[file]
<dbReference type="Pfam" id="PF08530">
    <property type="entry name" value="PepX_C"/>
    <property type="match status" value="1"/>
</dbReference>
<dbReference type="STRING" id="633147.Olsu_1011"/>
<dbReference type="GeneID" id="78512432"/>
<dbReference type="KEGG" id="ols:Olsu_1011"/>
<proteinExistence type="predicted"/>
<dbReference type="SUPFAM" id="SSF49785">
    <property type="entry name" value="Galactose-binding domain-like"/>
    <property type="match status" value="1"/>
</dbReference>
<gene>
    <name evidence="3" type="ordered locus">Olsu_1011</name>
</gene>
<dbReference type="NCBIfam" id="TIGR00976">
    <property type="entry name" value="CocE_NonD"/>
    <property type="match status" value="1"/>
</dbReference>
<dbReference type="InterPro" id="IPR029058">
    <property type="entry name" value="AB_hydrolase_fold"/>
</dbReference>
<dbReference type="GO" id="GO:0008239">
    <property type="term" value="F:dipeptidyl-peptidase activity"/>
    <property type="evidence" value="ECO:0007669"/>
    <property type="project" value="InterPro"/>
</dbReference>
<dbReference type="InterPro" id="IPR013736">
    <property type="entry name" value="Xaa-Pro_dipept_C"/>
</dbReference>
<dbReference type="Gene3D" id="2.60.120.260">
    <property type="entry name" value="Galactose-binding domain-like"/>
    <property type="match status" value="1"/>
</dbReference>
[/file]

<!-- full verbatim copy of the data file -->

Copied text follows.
<dbReference type="Pfam" id="PF08530">
    <property type="entry name" value="PepX_C"/>
    <property type="match status" value="1"/>
</dbReference>
<dbReference type="STRING" id="633147.Olsu_1011"/>
<dbReference type="GeneID" id="78512432"/>
<dbReference type="KEGG" id="ols:Olsu_1011"/>
<proteinExistence type="predicted"/>
<dbReference type="SUPFAM" id="SSF49785">
    <property type="entry name" value="Galactose-binding domain-like"/>
    <property type="match status" value="1"/>
</dbReference>
<gene>
    <name evidence="3" type="ordered locus">Olsu_1011</name>
</gene>
<dbReference type="NCBIfam" id="TIGR00976">
    <property type="entry name" value="CocE_NonD"/>
    <property type="match status" value="1"/>
</dbReference>
<dbReference type="InterPro" id="IPR029058">
    <property type="entry name" value="AB_hydrolase_fold"/>
</dbReference>
<dbReference type="GO" id="GO:0008239">
    <property type="term" value="F:dipeptidyl-peptidase activity"/>
    <property type="evidence" value="ECO:0007669"/>
    <property type="project" value="InterPro"/>
</dbReference>
<dbReference type="InterPro" id="IPR013736">
    <property type="entry name" value="Xaa-Pro_dipept_C"/>
</dbReference>
<dbReference type="Gene3D" id="2.60.120.260">
    <property type="entry name" value="Galactose-binding domain-like"/>
    <property type="match status" value="1"/>
</dbReference>